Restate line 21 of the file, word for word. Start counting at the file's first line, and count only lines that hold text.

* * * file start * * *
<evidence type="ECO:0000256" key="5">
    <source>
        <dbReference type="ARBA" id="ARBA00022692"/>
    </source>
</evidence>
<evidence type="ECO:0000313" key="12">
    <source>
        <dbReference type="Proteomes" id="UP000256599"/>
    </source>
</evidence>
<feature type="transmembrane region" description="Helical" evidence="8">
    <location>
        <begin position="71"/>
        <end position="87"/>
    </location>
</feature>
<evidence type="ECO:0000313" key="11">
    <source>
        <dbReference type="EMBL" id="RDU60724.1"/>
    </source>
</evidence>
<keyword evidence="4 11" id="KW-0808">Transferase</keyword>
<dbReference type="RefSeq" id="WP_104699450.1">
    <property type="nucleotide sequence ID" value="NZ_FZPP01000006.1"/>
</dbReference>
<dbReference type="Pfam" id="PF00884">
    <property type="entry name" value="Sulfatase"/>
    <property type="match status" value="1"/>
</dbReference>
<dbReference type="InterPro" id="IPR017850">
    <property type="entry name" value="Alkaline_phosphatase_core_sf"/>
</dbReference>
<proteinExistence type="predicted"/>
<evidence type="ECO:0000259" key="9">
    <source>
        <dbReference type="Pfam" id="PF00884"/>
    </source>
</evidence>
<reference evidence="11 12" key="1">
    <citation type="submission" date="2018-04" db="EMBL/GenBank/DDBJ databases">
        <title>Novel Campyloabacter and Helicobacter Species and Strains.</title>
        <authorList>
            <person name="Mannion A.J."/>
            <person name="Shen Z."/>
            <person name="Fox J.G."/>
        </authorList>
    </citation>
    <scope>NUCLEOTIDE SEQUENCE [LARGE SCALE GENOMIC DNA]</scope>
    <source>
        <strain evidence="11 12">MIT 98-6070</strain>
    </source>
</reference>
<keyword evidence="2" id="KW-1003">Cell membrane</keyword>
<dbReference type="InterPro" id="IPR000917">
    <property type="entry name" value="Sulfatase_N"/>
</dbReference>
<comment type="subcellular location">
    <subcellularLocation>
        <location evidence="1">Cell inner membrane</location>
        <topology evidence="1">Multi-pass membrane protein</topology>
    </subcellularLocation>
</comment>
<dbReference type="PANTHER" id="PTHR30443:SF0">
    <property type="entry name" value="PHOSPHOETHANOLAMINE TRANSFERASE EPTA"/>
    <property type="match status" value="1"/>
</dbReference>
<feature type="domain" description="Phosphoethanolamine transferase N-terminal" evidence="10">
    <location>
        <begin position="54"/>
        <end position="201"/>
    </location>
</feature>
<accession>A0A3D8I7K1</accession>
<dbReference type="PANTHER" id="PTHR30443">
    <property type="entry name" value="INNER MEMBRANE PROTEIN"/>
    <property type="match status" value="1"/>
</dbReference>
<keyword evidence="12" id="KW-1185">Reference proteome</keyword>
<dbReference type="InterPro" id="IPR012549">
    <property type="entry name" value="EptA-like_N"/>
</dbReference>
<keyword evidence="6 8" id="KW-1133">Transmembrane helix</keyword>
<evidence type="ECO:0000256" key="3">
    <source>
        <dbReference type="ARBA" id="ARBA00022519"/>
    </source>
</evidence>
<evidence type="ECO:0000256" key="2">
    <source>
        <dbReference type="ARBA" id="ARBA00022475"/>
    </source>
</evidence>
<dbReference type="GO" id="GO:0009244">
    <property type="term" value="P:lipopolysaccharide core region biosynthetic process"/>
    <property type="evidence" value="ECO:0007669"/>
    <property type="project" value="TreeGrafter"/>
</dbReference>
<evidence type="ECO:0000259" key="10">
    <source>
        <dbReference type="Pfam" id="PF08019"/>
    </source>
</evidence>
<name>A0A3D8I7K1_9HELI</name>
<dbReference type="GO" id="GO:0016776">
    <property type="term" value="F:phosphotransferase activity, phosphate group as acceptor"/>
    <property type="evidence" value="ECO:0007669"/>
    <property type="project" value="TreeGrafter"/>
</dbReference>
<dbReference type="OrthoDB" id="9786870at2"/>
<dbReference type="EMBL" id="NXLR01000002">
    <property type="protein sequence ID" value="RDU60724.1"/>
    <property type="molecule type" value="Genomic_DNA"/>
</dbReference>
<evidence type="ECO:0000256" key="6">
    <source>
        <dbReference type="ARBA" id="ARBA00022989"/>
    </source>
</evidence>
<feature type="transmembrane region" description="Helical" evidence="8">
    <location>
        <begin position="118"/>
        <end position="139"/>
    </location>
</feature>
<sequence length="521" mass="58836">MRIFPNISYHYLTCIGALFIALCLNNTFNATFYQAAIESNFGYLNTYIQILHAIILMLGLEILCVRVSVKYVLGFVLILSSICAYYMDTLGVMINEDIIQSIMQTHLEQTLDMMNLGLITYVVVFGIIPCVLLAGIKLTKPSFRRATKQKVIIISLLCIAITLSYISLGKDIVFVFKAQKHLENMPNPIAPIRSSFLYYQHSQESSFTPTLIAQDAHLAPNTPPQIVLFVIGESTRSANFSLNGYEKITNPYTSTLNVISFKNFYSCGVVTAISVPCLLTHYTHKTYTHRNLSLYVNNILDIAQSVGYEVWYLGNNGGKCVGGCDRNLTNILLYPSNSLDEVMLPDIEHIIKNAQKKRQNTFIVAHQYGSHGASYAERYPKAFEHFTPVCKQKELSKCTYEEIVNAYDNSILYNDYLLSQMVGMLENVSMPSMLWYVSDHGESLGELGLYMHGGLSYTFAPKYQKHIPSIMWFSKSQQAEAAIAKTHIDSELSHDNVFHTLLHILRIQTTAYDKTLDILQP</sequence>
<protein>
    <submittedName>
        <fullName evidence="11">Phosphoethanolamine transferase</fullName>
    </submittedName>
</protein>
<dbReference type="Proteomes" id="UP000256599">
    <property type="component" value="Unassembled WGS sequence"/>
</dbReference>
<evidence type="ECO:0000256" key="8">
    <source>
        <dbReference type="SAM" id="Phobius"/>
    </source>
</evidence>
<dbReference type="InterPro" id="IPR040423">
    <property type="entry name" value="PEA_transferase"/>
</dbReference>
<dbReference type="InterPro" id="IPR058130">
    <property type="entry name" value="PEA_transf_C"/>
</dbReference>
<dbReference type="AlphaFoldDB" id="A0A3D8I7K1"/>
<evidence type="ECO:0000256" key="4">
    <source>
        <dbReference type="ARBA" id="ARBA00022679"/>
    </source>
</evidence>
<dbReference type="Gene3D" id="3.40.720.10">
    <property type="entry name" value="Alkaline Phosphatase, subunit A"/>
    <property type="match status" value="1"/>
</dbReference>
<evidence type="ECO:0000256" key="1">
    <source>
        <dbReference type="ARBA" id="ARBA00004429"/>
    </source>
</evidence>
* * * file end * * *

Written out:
</evidence>